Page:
The series may shock some people with its take on the leaders. Stalin will pretty much always be a dangerous psychopath but his level of cautious and methodical note taking cuts against his image as a mere thug. Also it is hard to besmirch the Furhrer's reputation much but the series does argue that Hitler was an idle dreamer rather than a true calculating strategist. Australians have long seen through the Churchill mystique (something about his planning for Gallipoli saw to that!) and it is also no surprise that Roosevelt saw him as little more than a drunken prig. It is surprising, however, to see the highly venerated Roosevelt being portrayed as a weak willed charmer who never kept to his promises.

In fact, the show suggests that all the leaders were only occasionally great military thinkers. Most of the time they either had inflated views of their own powers or an ability to lie, flatter and cajole their way through the war.

The series is aimed at history buffs but it does have a wider appeal. Those who know little about WW2 should be warned, however, that it doesn't have the time or interest to give a blow by blow description of the major battles or events in the war outside its terms of reference. This is about great men and their flawed personalities waging a desperate war.

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Transfer Quality


    Warlords was originally telecast on Channel 4 in the UK.

On the case it is described as having a 16x9 transfer. However it is most definitely a Full Frame 4:3 transfer.

The show consists almost entirely of old footage. That footage is riddled with artefacts and looks very raw. Either it was a stylistic decision not to restore it or it is simply an economic decision. Either way, these moments look their age. The colourized portions look fine although, again, the intention is not really to make it look like real colour and have a watercolour look. Having said that there are some scenes which are in colour and these look suitably old and faded.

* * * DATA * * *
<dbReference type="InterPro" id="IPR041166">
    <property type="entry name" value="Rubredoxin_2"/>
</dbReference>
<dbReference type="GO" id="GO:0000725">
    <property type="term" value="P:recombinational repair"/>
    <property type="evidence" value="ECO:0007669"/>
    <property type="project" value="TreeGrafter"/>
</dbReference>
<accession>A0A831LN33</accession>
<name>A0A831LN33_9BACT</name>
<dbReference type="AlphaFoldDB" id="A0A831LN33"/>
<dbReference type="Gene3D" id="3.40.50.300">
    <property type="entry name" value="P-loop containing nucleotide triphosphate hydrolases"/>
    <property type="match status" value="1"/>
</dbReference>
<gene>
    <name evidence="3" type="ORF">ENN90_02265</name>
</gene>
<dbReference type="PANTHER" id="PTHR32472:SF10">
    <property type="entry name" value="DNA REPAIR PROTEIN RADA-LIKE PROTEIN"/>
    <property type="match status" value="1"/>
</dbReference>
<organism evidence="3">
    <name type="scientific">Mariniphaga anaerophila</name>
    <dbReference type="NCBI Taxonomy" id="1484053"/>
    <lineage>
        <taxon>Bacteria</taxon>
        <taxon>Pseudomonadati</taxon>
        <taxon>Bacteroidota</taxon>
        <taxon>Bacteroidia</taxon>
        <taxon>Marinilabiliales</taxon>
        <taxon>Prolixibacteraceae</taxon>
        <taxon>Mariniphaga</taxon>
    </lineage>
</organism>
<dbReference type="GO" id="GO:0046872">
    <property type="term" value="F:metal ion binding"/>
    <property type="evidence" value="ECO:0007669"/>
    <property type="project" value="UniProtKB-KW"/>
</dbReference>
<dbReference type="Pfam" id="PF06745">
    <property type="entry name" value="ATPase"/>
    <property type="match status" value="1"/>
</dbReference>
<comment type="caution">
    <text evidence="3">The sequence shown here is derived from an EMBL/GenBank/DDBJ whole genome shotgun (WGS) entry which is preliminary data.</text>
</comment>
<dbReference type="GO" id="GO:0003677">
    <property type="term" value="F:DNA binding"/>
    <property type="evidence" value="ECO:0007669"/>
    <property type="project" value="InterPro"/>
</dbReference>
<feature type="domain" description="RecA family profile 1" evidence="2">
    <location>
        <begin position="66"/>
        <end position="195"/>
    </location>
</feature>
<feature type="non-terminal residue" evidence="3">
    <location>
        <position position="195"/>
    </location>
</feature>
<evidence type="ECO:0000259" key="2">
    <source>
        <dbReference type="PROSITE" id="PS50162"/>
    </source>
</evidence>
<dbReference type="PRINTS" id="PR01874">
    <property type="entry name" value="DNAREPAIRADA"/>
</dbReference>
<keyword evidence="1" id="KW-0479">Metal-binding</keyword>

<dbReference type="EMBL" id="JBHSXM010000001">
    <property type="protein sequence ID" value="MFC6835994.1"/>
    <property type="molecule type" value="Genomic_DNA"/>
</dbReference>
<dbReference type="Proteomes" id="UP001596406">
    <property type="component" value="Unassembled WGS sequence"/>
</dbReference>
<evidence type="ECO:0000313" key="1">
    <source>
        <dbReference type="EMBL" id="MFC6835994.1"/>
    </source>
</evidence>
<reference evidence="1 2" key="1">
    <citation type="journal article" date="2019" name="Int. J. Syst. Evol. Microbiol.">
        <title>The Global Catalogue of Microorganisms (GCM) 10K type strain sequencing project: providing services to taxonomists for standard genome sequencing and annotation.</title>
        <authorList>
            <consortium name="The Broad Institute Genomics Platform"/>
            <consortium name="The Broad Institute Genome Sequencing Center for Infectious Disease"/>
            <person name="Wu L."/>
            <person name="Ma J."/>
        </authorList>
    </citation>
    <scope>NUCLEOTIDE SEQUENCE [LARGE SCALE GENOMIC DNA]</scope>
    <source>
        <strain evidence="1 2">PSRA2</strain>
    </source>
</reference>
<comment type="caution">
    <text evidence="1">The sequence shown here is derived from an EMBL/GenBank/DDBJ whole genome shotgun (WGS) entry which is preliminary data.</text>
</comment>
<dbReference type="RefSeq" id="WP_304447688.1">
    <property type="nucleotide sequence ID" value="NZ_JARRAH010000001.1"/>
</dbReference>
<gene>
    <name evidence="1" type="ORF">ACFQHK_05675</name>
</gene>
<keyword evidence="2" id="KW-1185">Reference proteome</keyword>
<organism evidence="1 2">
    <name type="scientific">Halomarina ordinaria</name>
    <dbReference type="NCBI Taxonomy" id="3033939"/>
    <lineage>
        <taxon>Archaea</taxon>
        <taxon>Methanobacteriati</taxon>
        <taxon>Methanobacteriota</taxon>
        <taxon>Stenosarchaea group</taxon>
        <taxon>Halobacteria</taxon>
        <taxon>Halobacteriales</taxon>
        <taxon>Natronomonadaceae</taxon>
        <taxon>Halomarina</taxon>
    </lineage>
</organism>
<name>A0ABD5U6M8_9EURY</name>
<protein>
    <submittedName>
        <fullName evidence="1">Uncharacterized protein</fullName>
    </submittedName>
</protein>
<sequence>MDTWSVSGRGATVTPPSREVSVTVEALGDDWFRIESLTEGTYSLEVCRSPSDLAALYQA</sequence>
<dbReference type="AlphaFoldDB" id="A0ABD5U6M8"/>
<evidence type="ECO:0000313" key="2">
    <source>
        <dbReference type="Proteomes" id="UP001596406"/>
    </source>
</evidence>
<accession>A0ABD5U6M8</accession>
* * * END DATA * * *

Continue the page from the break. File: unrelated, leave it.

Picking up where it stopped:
The modern scenes are quite crisp and clear and the image is quite stable.

I noticed no real defects in the quality of the transfer. I was particularly looking for MPEG compression problems as the Region 1 release of this title came on 2 DVD 9's rather than the single DVD provided in Region 4. Nothing stood out though on my display. My suspicion is that the fans of this type of program will accept the failings in the source materials.

The DVD has yellow English subtitles which appear accurate and are easy to read.

Video Ratings Summary
Shadow Detail
Film-To-Video Artefacts
Film Artefacts



The sound for Warlords is Dolby Digital 2.0 running at a pale 224 Kb/s.

This should come as no surprise to anyone. The majority of the series is comprised of voiceovers and these are clear and easily understood. There are no talking heads and only a few live speeches such as a couple of addresses by Hitler and Roosevelt. They appeared to be in audio sync.

Audio Ratings Summary
Audio Sync
Surround Channel Use


There are no extras.

R4 vs R1

NOTE: To view non-R4 releases, your equipment needs to be multi-zone compatible and usually also NTSC compatible.

    For reasons that aren't all that clear this British made documentary series is only available in Region 4 and Region 1. The Region 1 version is on a 2 DVD set and is priced accordingly. The Region 4 represents the better option.


    Warlords is a fascinating insight into the psychology of world leaders at wartime. Although the actual information provided here has been detailed before the specific manner of telling really elevates the series.

The transfer is in keeping with the original footage and is entirely adequate for the show. The lack of extras is understandable.

Ratings (out of 5)


© Trevor Darge (read my bio)
Monday, April 07, 2008
Review Equipment
DVDPioneer BDP-LX70A Blu-ray Player, using HDMI output
DisplayPioneer PDP-5000EX. This display device has not been calibrated. This display device is 16x9 capable. This display device has a maximum native resolution of 1080p.
Audio DecoderBuilt in to amplifier/receiver. Calibrated with Ultimate DVD Platinum.
AmplificationOnkyo TX-SR605
SpeakersJBL 5.1 Surround and Subwoofer